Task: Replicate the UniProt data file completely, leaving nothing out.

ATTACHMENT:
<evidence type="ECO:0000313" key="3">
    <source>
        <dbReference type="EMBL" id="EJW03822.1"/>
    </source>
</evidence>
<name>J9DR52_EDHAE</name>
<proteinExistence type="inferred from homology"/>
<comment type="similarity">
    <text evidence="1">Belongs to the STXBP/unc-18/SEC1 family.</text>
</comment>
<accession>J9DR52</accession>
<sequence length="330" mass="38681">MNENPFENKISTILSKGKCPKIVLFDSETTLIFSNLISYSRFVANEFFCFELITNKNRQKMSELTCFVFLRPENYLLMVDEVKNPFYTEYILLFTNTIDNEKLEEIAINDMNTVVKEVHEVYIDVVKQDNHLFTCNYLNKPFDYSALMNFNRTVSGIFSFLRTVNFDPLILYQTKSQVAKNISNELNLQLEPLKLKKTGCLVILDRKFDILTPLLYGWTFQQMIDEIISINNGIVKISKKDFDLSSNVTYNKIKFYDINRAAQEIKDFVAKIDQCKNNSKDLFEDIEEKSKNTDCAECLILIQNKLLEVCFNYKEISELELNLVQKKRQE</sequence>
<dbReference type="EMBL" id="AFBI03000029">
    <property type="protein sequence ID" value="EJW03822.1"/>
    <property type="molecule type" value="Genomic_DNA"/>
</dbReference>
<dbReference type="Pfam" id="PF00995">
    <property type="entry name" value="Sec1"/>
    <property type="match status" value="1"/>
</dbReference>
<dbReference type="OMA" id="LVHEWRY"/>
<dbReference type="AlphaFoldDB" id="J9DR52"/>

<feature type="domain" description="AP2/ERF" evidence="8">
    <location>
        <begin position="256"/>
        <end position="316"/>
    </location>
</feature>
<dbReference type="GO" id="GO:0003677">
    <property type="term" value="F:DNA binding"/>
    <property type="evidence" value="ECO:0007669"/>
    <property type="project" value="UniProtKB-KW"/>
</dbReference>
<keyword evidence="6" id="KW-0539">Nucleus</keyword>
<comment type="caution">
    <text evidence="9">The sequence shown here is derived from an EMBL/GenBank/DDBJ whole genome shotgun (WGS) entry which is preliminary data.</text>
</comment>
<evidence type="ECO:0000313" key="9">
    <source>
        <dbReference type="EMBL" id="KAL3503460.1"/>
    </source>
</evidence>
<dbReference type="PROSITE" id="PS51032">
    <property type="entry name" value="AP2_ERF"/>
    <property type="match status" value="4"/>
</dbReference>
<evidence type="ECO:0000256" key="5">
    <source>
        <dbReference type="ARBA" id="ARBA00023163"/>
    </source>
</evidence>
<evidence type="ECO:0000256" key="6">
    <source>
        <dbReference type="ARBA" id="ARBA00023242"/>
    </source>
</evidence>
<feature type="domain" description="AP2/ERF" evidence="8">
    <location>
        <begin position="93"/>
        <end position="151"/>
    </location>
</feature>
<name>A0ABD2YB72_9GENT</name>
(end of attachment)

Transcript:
<evidence type="ECO:0000313" key="3">
    <source>
        <dbReference type="EMBL" id="EJW03822.1"/>
    </source>
</evidence>
<name>J9DR52_EDHAE</name>
<proteinExistence type="inferred from homology"/>
<comment type="similarity">
    <text evidence="1">Belongs to the STXBP/unc-18/SEC1 family.</text>
</comment>
<accession>J9DR52</accession>
<sequence length="330" mass="38681">MNENPFENKISTILSKGKCPKIVLFDSETTLIFSNLISYSRFVANEFFCFELITNKNRQKMSELTCFVFLRPENYLLMVDEVKNPFYTEYILLFTNTIDNEKLEEIAINDMNTVVKEVHEVYIDVVKQDNHLFTCNYLNKPFDYSALMNFNRTVSGIFSFLRTVNFDPLILYQTKSQVAKNISNELNLQLEPLKLKKTGCLVILDRKFDILTPLLYGWTFQQMIDEIISINNGIVKISKKDFDLSSNVTYNKIKFYDINRAAQEIKDFVAKIDQCKNNSKDLFEDIEEKSKNTDCAECLILIQNKLLEVCFNYKEISELELNLVQKKRQE</sequence>
<dbReference type="EMBL" id="AFBI03000029">
    <property type="protein sequence ID" value="EJW03822.1"/>
    <property type="molecule type" value="Genomic_DNA"/>
</dbReference>
<dbReference type="Pfam" id="PF00995">
    <property type="entry name" value="Sec1"/>
    <property type="match status" value="1"/>
</dbReference>
<dbReference type="OMA" id="LVHEWRY"/>
<dbReference type="AlphaFoldDB" id="J9DR52"/>

<feature type="domain" description="AP2/ERF" evidence="8">
    <location>
        <begin position="256"/>
        <end position="316"/>
    </location>
</feature>
<dbReference type="GO" id="GO:0003677">
    <property type="term" value="F:DNA binding"/>
    <property type="evidence" value="ECO:0007669"/>
    <property type="project" value="UniProtKB-KW"/>
</dbReference>
<keyword evidence="6" id="KW-0539">Nucleus</keyword>
<comment type="caution">
    <text evidence="9">The sequence shown here is derived from an EMBL/GenBank/DDBJ whole genome shotgun (WGS) entry which is preliminary data.</text>
</comment>
<evidence type="ECO:0000313" key="9">
    <source>
        <dbReference type="EMBL" id="KAL3503460.1"/>
    </source>
</evidence>
<dbReference type="PROSITE" id="PS51032">
    <property type="entry name" value="AP2_ERF"/>
    <property type="match status" value="4"/>
</dbReference>
<evidence type="ECO:0000256" key="5">
    <source>
        <dbReference type="ARBA" id="ARBA00023163"/>
    </source>
</evidence>
<evidence type="ECO:0000256" key="6">
    <source>
        <dbReference type="ARBA" id="ARBA00023242"/>
    </source>
</evidence>
<feature type="domain" description="AP2/ERF" evidence="8">
    <location>
        <begin position="93"/>
        <end position="151"/>
    </location>
</feature>
<name>A0ABD2YB72_9GENT</name>